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Insight into a mathematician’s mental process

Insight into a mathematician’s mental process

Required reading

Who: Frank Thuijsman, Mathematician at Knowledge Engineering

Book: Uncle Petros and Goldbach’s conjecture, Apostolos Doxiadis

Target group: students of mathematics, knowledge engineering, and econometrics

“The first-person narrator is a boy living in Greece who wants to get to know his uncle Petros better. The latter is the black sheep of the family; he plays a little chess, does some gardening and relies on his brothers for his upkeep. Uncle Petros is a mathematician and the boy becomes fascinated by his books and formulas. They make a deal: if the boy can solve a mathematic problem by the end of the summer, he will be allowed to study mathematics. If he fails, he must promise to never do so.”

Thuijsman grins. “Actually, it is an improper proposition. The riddle that he gave him was ‘Goldbach’s conjecture’, a mathematical problem that has astounded people for hundreds of years, but so far nobody has been able to solve. When the boy discovers this, he confronts his uncle, who then tells him his life story.”

Goldbach’s conjecture is very simple on paper, says Thuijsman. “The conjecture is that every even number larger than two is the sum of two primes. The question is how to prove this?” Uncle Petros has been trying to do this his whole life. “The book provides an insight into the mental process of a mathematician. It is about an internal search. Looking for structures, for their beauty and the loneliness that may be inherent to this. His brothers understand nothing of what he does. That is what makes this book also fun for friends of mathematicians, as it provides a good idea of what may possess a mathematician.”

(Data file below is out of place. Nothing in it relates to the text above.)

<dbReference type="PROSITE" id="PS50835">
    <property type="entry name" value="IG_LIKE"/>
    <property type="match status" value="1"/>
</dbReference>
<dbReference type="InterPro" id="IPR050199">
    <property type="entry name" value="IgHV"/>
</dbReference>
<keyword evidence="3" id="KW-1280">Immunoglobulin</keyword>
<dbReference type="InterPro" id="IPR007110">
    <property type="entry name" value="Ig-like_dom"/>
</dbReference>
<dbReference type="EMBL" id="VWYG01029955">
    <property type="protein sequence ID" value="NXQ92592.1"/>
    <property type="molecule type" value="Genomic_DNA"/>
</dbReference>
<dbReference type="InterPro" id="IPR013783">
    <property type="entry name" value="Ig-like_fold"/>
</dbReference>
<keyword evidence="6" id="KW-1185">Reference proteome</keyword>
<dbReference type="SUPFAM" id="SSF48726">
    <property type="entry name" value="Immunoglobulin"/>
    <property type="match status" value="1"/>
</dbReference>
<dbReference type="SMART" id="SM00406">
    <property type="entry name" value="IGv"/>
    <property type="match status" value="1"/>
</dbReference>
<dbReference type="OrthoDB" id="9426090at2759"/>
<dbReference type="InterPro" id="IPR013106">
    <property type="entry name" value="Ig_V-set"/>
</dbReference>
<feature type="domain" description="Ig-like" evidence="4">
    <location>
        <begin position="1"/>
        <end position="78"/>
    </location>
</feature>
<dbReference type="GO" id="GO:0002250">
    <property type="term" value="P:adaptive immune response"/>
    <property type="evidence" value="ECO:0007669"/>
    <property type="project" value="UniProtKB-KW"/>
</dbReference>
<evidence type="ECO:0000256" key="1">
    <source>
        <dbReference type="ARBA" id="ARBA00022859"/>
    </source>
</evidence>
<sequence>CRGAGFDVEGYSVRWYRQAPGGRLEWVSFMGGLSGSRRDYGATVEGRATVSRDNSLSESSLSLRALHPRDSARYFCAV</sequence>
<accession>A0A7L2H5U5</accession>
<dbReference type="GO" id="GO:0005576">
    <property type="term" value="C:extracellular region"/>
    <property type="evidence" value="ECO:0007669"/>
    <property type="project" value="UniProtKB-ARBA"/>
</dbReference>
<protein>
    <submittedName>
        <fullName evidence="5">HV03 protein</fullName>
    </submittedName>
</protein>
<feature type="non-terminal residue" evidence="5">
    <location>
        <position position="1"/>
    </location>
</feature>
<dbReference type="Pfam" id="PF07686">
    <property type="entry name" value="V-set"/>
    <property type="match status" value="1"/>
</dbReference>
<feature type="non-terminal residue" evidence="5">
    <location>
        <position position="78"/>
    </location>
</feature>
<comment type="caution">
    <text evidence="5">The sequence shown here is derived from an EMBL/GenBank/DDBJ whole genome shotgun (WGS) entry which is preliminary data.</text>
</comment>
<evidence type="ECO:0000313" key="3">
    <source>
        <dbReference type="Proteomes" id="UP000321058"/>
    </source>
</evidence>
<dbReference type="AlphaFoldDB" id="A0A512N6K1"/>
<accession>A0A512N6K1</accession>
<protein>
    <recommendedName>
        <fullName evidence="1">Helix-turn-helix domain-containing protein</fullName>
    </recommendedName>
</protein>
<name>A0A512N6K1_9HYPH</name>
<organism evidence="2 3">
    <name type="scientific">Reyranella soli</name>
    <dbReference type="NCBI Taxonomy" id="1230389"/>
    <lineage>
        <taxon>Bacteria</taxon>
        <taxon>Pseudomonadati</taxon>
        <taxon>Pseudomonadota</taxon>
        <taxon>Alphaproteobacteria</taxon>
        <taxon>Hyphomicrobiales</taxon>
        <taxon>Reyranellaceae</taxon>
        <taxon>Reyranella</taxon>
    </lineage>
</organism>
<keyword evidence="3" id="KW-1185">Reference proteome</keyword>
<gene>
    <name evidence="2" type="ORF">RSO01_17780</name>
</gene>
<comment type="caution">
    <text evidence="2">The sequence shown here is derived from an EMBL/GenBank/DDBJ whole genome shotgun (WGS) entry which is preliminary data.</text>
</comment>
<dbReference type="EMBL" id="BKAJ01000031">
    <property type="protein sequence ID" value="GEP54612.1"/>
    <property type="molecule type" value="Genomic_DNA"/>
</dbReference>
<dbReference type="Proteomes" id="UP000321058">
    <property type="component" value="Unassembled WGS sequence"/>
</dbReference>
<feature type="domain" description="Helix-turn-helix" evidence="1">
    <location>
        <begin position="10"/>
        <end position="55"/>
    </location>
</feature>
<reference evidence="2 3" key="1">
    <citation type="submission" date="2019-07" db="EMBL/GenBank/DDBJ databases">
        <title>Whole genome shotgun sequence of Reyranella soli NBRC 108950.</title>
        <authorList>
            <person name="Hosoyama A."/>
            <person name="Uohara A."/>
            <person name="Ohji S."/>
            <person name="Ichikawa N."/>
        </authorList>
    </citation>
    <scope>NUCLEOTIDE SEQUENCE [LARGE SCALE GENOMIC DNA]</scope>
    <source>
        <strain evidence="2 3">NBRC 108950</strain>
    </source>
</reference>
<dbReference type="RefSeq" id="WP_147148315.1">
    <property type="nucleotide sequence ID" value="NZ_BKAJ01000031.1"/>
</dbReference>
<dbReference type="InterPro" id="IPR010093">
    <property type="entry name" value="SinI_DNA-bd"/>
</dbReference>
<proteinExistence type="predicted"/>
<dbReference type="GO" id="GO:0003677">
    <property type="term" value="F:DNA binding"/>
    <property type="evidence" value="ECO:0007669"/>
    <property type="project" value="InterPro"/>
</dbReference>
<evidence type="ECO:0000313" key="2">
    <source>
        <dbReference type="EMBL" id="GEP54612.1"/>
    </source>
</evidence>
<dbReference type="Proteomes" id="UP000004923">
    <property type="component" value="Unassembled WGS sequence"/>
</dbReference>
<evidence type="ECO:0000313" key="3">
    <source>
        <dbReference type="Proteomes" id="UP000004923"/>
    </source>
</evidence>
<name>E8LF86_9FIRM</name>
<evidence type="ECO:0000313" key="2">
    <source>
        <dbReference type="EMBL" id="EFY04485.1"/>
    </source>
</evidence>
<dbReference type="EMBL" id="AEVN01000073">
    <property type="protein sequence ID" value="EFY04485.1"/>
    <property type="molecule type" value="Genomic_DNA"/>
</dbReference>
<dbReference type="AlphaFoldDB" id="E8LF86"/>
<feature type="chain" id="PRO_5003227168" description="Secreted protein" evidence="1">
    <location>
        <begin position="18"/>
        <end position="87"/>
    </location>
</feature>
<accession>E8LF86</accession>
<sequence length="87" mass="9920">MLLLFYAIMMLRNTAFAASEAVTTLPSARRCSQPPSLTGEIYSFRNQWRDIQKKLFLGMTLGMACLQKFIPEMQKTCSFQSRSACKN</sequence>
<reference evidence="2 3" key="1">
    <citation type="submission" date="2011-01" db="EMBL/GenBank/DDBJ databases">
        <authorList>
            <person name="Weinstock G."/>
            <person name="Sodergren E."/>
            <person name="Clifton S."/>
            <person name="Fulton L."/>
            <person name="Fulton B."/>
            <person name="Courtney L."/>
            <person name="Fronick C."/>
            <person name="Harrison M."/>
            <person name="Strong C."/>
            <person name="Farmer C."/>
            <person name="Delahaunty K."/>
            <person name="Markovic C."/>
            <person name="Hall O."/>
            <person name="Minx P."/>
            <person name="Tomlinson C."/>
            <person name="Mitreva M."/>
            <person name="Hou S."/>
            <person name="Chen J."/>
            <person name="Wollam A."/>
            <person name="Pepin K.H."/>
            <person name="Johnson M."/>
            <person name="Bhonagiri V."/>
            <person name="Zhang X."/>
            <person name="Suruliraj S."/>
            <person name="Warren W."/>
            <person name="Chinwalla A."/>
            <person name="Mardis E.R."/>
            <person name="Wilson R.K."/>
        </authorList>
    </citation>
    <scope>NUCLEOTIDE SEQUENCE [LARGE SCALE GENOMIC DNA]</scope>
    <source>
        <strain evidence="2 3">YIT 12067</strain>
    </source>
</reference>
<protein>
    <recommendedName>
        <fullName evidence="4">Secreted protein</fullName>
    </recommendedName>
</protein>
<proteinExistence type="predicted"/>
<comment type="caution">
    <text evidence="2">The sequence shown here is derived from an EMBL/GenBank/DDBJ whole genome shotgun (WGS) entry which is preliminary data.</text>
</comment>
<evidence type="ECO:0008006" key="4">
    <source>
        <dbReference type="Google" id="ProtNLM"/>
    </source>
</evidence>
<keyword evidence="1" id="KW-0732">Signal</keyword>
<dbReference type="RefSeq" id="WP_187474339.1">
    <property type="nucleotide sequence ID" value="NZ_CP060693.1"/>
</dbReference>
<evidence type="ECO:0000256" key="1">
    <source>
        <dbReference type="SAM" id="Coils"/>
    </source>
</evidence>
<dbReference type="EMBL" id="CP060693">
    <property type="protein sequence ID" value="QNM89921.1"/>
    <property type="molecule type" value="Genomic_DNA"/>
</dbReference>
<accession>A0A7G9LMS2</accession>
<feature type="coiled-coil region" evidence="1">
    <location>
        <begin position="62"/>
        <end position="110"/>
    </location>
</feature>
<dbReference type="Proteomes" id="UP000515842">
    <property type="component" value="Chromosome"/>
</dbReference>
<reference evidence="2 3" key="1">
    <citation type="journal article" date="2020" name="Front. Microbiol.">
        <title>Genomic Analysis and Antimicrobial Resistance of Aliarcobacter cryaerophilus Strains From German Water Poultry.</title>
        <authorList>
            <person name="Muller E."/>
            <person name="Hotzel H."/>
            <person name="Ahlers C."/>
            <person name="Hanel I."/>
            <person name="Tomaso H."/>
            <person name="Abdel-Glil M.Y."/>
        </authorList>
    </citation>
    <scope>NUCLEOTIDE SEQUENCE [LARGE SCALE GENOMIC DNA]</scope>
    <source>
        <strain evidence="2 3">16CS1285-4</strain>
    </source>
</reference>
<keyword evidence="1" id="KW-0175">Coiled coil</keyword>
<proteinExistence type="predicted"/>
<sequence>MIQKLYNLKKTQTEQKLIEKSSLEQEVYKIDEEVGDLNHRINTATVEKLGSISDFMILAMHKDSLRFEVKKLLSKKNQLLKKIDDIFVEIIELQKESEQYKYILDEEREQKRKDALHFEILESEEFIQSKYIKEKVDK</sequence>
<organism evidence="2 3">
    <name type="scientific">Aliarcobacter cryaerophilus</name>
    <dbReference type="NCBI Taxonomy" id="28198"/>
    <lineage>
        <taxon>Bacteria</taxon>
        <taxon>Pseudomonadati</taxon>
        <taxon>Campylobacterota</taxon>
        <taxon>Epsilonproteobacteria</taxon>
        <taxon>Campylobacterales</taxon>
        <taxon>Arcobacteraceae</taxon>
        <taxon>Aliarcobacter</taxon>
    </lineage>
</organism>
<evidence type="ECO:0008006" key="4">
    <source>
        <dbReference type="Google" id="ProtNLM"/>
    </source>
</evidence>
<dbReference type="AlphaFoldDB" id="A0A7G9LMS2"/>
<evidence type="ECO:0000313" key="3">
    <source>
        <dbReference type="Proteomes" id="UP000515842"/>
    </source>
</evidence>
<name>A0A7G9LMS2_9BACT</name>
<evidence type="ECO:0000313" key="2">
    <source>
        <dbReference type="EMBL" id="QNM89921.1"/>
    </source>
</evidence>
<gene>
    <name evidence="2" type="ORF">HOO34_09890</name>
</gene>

Although the book contains mathematical problems, it is not difficult to read. “Doxiadis uses original ways to explain things. It is quite palatable and exciting too. There are a number of funny twists. For example, when the boy asks Petros why he made the proposal and had him promise not to go and study mathematics. Petros says: ‘Firstly, if you really want to study mathematics, you wouldn’t have asked for my permission. Secondly, when you couldn’t solve the problem, you didn’t ask me what the answer was’.”

 

In this column lecturers recommend a novel that throws a different light on their field than textbooks do

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